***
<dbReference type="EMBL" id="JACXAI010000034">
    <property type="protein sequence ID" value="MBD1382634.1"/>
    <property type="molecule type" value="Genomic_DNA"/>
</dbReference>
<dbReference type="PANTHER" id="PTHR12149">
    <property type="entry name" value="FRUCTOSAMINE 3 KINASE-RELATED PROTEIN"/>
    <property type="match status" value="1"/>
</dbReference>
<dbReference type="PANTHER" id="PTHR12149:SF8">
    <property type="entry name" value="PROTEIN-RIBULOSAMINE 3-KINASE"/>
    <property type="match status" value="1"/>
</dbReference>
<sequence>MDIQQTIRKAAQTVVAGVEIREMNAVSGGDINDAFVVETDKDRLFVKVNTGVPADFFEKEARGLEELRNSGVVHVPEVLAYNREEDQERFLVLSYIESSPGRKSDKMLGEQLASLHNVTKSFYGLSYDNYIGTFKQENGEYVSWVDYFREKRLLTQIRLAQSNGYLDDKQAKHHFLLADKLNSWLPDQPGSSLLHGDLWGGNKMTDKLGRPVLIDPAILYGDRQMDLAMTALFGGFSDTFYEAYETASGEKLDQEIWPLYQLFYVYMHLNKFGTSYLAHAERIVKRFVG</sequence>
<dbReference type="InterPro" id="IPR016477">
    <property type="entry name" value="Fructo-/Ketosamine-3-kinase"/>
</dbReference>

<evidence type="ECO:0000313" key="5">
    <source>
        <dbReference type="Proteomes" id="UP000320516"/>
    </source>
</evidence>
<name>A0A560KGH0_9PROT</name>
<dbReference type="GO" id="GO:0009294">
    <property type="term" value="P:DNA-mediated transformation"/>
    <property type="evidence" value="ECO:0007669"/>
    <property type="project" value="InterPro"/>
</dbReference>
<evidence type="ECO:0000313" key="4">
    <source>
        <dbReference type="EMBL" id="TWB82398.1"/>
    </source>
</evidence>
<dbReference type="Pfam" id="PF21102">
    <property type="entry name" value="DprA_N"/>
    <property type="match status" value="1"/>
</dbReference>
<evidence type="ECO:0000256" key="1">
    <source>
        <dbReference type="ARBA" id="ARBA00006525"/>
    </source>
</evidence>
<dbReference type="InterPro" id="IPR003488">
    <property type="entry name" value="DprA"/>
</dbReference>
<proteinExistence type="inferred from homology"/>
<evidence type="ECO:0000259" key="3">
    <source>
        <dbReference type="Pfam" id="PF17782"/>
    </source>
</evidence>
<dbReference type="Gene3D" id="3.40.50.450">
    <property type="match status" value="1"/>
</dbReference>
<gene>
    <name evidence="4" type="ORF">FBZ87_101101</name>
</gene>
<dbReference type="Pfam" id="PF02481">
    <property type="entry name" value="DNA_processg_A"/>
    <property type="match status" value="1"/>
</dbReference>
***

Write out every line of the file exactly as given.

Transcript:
<dbReference type="EMBL" id="JACXAI010000034">
    <property type="protein sequence ID" value="MBD1382634.1"/>
    <property type="molecule type" value="Genomic_DNA"/>
</dbReference>
<dbReference type="PANTHER" id="PTHR12149">
    <property type="entry name" value="FRUCTOSAMINE 3 KINASE-RELATED PROTEIN"/>
    <property type="match status" value="1"/>
</dbReference>
<dbReference type="PANTHER" id="PTHR12149:SF8">
    <property type="entry name" value="PROTEIN-RIBULOSAMINE 3-KINASE"/>
    <property type="match status" value="1"/>
</dbReference>
<sequence>MDIQQTIRKAAQTVVAGVEIREMNAVSGGDINDAFVVETDKDRLFVKVNTGVPADFFEKEARGLEELRNSGVVHVPEVLAYNREEDQERFLVLSYIESSPGRKSDKMLGEQLASLHNVTKSFYGLSYDNYIGTFKQENGEYVSWVDYFREKRLLTQIRLAQSNGYLDDKQAKHHFLLADKLNSWLPDQPGSSLLHGDLWGGNKMTDKLGRPVLIDPAILYGDRQMDLAMTALFGGFSDTFYEAYETASGEKLDQEIWPLYQLFYVYMHLNKFGTSYLAHAERIVKRFVG</sequence>
<dbReference type="InterPro" id="IPR016477">
    <property type="entry name" value="Fructo-/Ketosamine-3-kinase"/>
</dbReference>

<evidence type="ECO:0000313" key="5">
    <source>
        <dbReference type="Proteomes" id="UP000320516"/>
    </source>
</evidence>
<name>A0A560KGH0_9PROT</name>
<dbReference type="GO" id="GO:0009294">
    <property type="term" value="P:DNA-mediated transformation"/>
    <property type="evidence" value="ECO:0007669"/>
    <property type="project" value="InterPro"/>
</dbReference>
<evidence type="ECO:0000313" key="4">
    <source>
        <dbReference type="EMBL" id="TWB82398.1"/>
    </source>
</evidence>
<dbReference type="Pfam" id="PF21102">
    <property type="entry name" value="DprA_N"/>
    <property type="match status" value="1"/>
</dbReference>
<evidence type="ECO:0000256" key="1">
    <source>
        <dbReference type="ARBA" id="ARBA00006525"/>
    </source>
</evidence>
<dbReference type="InterPro" id="IPR003488">
    <property type="entry name" value="DprA"/>
</dbReference>
<proteinExistence type="inferred from homology"/>
<evidence type="ECO:0000259" key="3">
    <source>
        <dbReference type="Pfam" id="PF17782"/>
    </source>
</evidence>
<dbReference type="Gene3D" id="3.40.50.450">
    <property type="match status" value="1"/>
</dbReference>
<gene>
    <name evidence="4" type="ORF">FBZ87_101101</name>
</gene>
<dbReference type="Pfam" id="PF02481">
    <property type="entry name" value="DNA_processg_A"/>
    <property type="match status" value="1"/>
</dbReference>